Friday, 14 August 2015

New publication on patients’ core beliefs in internet delivered CBT

Dr Abigail Millings

Dr Abigail Millings from The Center for Assistive Technology and Connective Healthcare (CATCH) has published a paper examining the content of a large sample of primary care patients’ core beliefs captured in an online cognitive behaviour therapy (CBT) program. The paper, appearing in the Journal of Affective Disorders, describes a content analysis of over 1800 core beliefs derived through the ‘downward arrow’ technique. The downward arrow technique enables individuals to find the ore belief that drives their negative thinking. The core beliefs found were classified into one of 9 themes, and the most commonly occurring were global self- evaluation, competence, and attachment.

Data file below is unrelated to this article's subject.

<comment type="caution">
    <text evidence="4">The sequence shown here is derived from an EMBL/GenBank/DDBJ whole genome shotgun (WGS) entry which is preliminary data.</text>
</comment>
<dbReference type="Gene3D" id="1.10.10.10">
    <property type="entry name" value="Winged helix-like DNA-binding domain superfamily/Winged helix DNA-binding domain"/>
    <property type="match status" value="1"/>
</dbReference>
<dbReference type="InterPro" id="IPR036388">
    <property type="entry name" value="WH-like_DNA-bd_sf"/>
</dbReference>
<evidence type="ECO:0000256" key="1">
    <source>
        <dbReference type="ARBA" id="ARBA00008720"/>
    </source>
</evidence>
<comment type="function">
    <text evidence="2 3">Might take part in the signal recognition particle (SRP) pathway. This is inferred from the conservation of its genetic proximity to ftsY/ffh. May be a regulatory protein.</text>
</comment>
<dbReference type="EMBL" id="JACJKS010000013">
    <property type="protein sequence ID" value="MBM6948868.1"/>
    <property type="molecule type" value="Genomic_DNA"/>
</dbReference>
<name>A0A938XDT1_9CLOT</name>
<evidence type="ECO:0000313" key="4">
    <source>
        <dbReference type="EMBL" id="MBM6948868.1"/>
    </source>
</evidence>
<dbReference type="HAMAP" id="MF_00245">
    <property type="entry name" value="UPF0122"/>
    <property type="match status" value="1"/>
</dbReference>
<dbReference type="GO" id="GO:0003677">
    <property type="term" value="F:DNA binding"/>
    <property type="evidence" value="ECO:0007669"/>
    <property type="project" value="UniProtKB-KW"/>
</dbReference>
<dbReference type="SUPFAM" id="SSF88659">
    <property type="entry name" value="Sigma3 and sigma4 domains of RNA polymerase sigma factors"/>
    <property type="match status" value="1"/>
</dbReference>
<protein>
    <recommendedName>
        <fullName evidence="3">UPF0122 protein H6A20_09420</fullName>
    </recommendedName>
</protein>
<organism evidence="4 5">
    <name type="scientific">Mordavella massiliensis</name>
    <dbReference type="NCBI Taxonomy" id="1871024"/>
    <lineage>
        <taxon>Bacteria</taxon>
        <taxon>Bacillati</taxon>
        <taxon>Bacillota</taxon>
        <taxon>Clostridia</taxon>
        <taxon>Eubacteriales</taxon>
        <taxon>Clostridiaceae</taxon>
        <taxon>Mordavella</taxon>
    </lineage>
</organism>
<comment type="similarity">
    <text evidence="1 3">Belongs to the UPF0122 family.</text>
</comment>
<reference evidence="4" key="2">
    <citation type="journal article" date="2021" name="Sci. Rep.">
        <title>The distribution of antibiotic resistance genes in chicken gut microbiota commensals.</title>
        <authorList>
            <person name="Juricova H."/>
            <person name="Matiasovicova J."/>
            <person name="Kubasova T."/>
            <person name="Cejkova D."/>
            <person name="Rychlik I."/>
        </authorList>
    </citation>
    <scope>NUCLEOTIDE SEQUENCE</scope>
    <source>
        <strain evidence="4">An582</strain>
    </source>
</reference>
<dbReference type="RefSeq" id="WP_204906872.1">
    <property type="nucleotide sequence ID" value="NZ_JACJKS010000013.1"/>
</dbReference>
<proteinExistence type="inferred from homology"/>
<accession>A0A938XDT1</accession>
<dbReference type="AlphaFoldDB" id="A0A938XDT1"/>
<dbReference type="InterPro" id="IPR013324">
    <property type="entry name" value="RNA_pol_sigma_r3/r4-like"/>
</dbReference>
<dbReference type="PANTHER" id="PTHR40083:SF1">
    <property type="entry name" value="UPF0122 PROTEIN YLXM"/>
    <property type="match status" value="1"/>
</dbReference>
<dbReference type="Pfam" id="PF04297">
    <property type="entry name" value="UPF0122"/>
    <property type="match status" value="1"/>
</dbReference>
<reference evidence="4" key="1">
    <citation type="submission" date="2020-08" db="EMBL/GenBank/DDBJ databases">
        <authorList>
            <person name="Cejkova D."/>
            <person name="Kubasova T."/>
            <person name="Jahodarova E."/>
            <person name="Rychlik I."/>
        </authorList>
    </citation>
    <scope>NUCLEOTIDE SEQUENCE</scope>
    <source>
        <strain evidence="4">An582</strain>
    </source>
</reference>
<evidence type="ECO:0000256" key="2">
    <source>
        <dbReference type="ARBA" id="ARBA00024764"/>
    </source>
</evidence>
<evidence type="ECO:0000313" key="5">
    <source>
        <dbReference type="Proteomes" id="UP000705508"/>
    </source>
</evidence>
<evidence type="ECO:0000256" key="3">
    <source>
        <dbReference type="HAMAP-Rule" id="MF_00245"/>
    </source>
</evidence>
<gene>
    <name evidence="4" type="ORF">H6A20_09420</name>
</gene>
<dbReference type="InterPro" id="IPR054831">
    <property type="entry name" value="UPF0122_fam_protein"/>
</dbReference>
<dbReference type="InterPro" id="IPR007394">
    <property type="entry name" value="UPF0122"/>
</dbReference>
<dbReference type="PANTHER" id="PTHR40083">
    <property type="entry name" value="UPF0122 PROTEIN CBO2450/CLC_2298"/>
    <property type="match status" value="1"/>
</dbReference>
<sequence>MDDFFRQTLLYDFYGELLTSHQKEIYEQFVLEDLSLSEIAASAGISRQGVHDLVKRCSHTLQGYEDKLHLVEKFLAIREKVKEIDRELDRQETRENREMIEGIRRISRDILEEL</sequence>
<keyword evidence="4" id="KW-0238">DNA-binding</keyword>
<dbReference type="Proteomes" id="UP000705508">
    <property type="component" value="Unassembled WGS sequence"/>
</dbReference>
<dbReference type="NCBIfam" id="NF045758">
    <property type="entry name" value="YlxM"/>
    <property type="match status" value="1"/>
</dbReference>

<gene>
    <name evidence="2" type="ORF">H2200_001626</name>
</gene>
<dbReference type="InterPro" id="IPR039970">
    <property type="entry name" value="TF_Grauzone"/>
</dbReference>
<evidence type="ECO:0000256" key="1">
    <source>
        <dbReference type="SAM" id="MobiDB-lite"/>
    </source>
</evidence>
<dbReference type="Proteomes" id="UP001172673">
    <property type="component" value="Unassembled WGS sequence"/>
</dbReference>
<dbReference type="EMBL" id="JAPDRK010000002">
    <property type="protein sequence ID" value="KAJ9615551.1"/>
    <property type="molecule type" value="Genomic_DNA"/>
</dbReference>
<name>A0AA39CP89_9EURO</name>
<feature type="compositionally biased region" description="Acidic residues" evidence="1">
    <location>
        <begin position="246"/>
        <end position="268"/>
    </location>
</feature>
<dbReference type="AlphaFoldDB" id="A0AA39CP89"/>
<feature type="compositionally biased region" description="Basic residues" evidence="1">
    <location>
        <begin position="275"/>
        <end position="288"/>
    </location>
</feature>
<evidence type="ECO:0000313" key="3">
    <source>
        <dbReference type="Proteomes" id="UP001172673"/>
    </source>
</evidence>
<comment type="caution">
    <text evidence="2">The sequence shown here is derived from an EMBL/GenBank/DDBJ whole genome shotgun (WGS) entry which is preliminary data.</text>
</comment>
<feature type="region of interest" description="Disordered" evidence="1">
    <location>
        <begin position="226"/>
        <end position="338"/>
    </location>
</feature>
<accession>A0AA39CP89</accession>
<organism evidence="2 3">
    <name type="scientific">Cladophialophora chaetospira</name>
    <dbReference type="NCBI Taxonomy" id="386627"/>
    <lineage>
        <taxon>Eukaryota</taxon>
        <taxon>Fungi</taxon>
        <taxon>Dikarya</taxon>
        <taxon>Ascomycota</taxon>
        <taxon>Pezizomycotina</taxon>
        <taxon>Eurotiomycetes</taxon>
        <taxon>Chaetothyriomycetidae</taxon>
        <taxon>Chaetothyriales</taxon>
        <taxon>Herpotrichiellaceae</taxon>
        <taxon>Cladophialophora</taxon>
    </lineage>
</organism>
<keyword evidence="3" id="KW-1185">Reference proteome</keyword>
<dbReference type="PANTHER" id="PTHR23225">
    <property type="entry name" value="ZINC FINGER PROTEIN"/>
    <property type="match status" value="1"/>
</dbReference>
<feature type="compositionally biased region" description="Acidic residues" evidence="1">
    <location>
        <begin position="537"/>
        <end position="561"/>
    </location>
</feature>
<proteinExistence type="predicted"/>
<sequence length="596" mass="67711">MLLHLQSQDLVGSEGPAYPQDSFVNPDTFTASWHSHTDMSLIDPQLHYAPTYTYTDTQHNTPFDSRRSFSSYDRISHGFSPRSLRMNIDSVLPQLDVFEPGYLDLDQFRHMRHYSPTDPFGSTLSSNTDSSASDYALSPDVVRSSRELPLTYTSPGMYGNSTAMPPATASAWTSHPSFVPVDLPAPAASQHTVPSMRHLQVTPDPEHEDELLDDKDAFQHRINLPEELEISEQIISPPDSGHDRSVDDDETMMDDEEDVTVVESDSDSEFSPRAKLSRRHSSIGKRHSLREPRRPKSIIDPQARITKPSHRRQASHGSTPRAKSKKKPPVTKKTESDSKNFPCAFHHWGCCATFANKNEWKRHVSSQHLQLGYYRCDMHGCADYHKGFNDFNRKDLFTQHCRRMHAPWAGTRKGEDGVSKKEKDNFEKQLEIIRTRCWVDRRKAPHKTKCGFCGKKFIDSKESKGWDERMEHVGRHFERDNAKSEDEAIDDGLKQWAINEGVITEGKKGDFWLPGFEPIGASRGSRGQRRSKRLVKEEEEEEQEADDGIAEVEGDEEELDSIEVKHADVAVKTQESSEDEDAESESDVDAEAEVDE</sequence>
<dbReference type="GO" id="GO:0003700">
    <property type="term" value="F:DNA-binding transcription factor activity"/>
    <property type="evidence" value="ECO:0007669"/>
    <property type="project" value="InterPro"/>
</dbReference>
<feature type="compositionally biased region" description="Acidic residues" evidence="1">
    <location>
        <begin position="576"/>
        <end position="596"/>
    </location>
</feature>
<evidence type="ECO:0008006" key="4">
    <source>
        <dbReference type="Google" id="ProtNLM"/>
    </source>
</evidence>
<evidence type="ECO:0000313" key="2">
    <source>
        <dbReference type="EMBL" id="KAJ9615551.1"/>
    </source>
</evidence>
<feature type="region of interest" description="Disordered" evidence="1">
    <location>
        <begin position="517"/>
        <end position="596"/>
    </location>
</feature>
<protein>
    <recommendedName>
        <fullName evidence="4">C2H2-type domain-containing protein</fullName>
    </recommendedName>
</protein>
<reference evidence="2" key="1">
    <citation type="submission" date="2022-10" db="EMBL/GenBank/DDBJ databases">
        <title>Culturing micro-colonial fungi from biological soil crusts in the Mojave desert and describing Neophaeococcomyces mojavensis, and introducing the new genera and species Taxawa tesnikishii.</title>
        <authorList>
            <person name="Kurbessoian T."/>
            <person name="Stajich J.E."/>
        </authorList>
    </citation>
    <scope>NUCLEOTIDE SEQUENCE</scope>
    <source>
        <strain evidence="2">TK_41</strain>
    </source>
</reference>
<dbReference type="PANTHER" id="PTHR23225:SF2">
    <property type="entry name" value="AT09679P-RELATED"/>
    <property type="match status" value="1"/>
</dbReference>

The authors also found evidence of gender differences, differences according to mental health problem type (depression, anxiety, both, or other), and differences according to the presence or absence of suicidal thoughts, in the number of core beliefs coded into each theme. The work represents the first large collection of idiosyncratic core beliefs, and as such offers insight into the kinds of cognitions underpinning common mental health problems in primary care patients. You can read more by going to the open access publication here.

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